Fundamental are observations, examples. What Kuhn called a âparadigmâ:

Kuhn SoSR, p.g. 192 (Postscript)
âWhen I speak of knowledge embedded in shared exemplars, I am not referring to a mode of knowing that is less systematic or less analyzable than knowledge embedded in rules, laws, or criteria of identification. Instead I have in mind a manner of knowing which is misconstrued if reconstructed in terms of rules that are first abstracted from exemplars and thereafter function in their stead.â

If you say something in two languages, the impression Iâve been able to form (from a non-native level) is that the sensation of thought beneath the two languages is much the same, and more a feeling of âbeing thereâ, than it is something connected to any one of the languages. Actual âthoughtâ is below it, and separate. The feeling of expressing an idea is much the same.

This is quite different to the hypothesis associated with Sapir-Whorf, that language completely governs our conceptual system (and which was the idea that first seduced me to the idea of learning another language.)

This feels to me like something very similar to some comments I read of Einsteinâs opinion about the same thing:

âThe âŚ elements in thought are âŚ images which can be âŚ reproduced and combinedâ

How Einstein Thought: Why âCombinatory Playâ Is the Secret of Genius
https://www.themarginalian.org/2013/08/14/how-einstein-thought-combinatorial-creativity/

So, âimagesâ and not words.

I have ârational thinkingâ compared to âdaily language usageâ in my mind, e.g. one usually say âthereâs a straight line sharply risingâ, but with formal math language, one can give y = 5x + 3 to state it more precisely. I suppose math as a language, is one (or even more) orders/levels higher than usual ânatural languagesâ? But semantically one can always answer that y is 48, when asked âwhat if x is 9â? Maybe less accurate and with more vague phrasing, but as well as the in-situ pragmatics demands.

The thing about maths is that it was shown to be incomplete. Formalizations are incomplete. I think the basic level is combinations of examples/perceptions. And those combinations can contradict. Maths excludes contradictions. But by doing so excludes entire areas of âtruthâ.

My signature example for that formal contradiction, giving rise to more mental descriptive power not less, is non-Euclidean geometry. That mathematicians sought for millenia to prove Euclidâs 5th(?) postulate that parallel lines never meet. UntilâŚ Gauss, decided to simply allow parallel lines to meet, and discovered it created for him an entirely new branch of mathematical truth, the geometry of spheres (instead of planes.) Parallel lines meeting or not meeting, is a contradiction. But it is not that one or the other is not âtrueâ, just that the two âtruthsâ apply to different aspects of the universe.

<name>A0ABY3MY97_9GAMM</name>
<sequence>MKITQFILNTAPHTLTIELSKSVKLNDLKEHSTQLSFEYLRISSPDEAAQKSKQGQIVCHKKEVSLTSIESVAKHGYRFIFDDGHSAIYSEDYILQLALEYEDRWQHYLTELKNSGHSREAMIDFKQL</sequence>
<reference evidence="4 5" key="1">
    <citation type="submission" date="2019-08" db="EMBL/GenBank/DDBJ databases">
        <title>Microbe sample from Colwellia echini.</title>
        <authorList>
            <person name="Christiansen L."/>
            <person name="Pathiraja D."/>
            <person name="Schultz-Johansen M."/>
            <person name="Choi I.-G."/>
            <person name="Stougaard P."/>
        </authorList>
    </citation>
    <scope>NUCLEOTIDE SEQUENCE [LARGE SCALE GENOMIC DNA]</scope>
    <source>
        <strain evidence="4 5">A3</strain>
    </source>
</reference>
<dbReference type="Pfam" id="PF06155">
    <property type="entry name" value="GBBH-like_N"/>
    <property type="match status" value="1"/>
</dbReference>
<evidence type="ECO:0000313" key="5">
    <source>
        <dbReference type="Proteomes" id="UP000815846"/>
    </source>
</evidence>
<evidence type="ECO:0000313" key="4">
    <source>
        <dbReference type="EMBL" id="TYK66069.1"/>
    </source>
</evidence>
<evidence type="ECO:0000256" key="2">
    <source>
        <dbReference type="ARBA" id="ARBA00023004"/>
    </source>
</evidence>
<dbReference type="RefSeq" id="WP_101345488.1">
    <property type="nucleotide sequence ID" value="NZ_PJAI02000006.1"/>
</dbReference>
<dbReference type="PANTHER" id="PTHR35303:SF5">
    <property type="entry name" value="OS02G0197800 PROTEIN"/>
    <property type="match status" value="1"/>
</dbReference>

robf:

Great! Yes. Reservoir computing. Total agreement. Thatâs my current guess at an origin story for âcognitionâ (along the energy minima/maxima prediction enhancing grouping) lines Iâm describing. I imagine cognition started as a kind of âecho state machineâ over even very simple early nervous systems, imprinting events and consequences, causes and effects, as a kind of âecho mechanismâ. And then evolution simply enhanced that cause and effect echo state network, by evolving to enhance the âechoâ mechanism. Some kind of simple amplification of the âechoâ. Amplification by âstackingâ events which shared causes and effects. And that âenhancementâ is what we now call âconceptsâ. Proto-âconceptsâ might just be groupings of things which tend to share causes and effects. And found by seeking energy minima in networks of sequences of observations.

Along this line of thought, I would suggest our (humanâs) modeling of the world is not compact/precise description of the underlying (possibly chaotic) function at all, but a (good enough) approximation. We can apply Newtonianâs physics perfectly okay for daily living, even though we know itâs incorrect (compared to general relativity, and quantum mechanics in turn, and âŚ), we can still believe itâs universally true where it applies.

Our formal models, yes, I agree. They are âgood enoughâ approximations. But actual thought is itself a chaotic recombination of observations. And actually more powerful for that. We have been missing that power, because weâve been assuming the mechanism for generating formal models, is the same as the formal models themselves.

The archetypal formal description would be maths. And the thing about maths is that it was shown to be incomplete. Formalizations are incomplete. I think the basic level is combinations of examples/perceptions. And those combinations can contradict. Maths excludes contradictions. But by doing so excludes entire areas of âtruthâ.

My signature example for that formal contradiction, giving rise to more mental descriptive power not less, is non-Euclidean geometry. That mathematicians sought for millenia to prove Euclidâs 5th(?) postulate that parallel lines never meet. UntilâŚ Gauss, decided to simply allow parallel lines to meet, and discovered it created for him an entirely new branch of mathematical truth, the geometry of spheres (instead of planes.) Parallel lines meeting or not meeting, is a contradiction. But it is not that one or the other is not âtrueâ, just that the two âtruthsâ apply to different aspects of the universe.